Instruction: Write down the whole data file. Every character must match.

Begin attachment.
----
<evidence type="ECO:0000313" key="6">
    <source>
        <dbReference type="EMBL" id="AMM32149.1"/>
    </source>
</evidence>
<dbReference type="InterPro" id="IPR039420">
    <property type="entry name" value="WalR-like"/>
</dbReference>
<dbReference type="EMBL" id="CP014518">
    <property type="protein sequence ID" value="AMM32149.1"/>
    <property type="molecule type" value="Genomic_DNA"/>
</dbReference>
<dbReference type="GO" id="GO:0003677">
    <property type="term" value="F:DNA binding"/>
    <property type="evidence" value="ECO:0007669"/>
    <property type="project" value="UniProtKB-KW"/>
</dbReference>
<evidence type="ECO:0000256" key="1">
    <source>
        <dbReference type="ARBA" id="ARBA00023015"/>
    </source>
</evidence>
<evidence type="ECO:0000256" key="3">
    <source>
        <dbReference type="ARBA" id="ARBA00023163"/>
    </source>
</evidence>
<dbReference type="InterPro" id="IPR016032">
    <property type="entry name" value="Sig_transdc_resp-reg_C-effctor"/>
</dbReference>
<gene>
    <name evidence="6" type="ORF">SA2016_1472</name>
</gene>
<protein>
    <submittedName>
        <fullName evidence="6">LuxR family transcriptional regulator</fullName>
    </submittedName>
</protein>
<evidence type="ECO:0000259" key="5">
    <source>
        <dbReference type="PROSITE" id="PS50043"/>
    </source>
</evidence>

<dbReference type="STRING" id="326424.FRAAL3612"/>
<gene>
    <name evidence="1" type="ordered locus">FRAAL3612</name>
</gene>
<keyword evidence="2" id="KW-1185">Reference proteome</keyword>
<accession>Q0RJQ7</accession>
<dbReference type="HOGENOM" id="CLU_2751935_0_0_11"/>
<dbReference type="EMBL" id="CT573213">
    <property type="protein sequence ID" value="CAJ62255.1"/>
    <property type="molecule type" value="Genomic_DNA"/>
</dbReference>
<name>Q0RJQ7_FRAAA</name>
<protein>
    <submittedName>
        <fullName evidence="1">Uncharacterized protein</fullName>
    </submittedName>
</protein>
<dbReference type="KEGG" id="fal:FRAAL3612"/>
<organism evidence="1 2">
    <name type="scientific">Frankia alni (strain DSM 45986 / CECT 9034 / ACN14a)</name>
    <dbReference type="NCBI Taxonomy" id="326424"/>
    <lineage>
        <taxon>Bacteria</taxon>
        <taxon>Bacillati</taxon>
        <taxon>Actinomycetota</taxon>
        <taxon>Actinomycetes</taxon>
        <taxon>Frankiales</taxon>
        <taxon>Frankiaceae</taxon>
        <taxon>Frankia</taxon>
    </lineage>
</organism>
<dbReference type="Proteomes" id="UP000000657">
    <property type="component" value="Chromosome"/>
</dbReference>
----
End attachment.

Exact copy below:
<evidence type="ECO:0000313" key="6">
    <source>
        <dbReference type="EMBL" id="AMM32149.1"/>
    </source>
</evidence>
<dbReference type="InterPro" id="IPR039420">
    <property type="entry name" value="WalR-like"/>
</dbReference>
<dbReference type="EMBL" id="CP014518">
    <property type="protein sequence ID" value="AMM32149.1"/>
    <property type="molecule type" value="Genomic_DNA"/>
</dbReference>
<dbReference type="GO" id="GO:0003677">
    <property type="term" value="F:DNA binding"/>
    <property type="evidence" value="ECO:0007669"/>
    <property type="project" value="UniProtKB-KW"/>
</dbReference>
<evidence type="ECO:0000256" key="1">
    <source>
        <dbReference type="ARBA" id="ARBA00023015"/>
    </source>
</evidence>
<evidence type="ECO:0000256" key="3">
    <source>
        <dbReference type="ARBA" id="ARBA00023163"/>
    </source>
</evidence>
<dbReference type="InterPro" id="IPR016032">
    <property type="entry name" value="Sig_transdc_resp-reg_C-effctor"/>
</dbReference>
<gene>
    <name evidence="6" type="ORF">SA2016_1472</name>
</gene>
<protein>
    <submittedName>
        <fullName evidence="6">LuxR family transcriptional regulator</fullName>
    </submittedName>
</protein>
<evidence type="ECO:0000259" key="5">
    <source>
        <dbReference type="PROSITE" id="PS50043"/>
    </source>
</evidence>

<dbReference type="STRING" id="326424.FRAAL3612"/>
<gene>
    <name evidence="1" type="ordered locus">FRAAL3612</name>
</gene>
<keyword evidence="2" id="KW-1185">Reference proteome</keyword>
<accession>Q0RJQ7</accession>
<dbReference type="HOGENOM" id="CLU_2751935_0_0_11"/>
<dbReference type="EMBL" id="CT573213">
    <property type="protein sequence ID" value="CAJ62255.1"/>
    <property type="molecule type" value="Genomic_DNA"/>
</dbReference>
<name>Q0RJQ7_FRAAA</name>
<protein>
    <submittedName>
        <fullName evidence="1">Uncharacterized protein</fullName>
    </submittedName>
</protein>
<dbReference type="KEGG" id="fal:FRAAL3612"/>
<organism evidence="1 2">
    <name type="scientific">Frankia alni (strain DSM 45986 / CECT 9034 / ACN14a)</name>
    <dbReference type="NCBI Taxonomy" id="326424"/>
    <lineage>
        <taxon>Bacteria</taxon>
        <taxon>Bacillati</taxon>
        <taxon>Actinomycetota</taxon>
        <taxon>Actinomycetes</taxon>
        <taxon>Frankiales</taxon>
        <taxon>Frankiaceae</taxon>
        <taxon>Frankia</taxon>
    </lineage>
</organism>
<dbReference type="Proteomes" id="UP000000657">
    <property type="component" value="Chromosome"/>
</dbReference>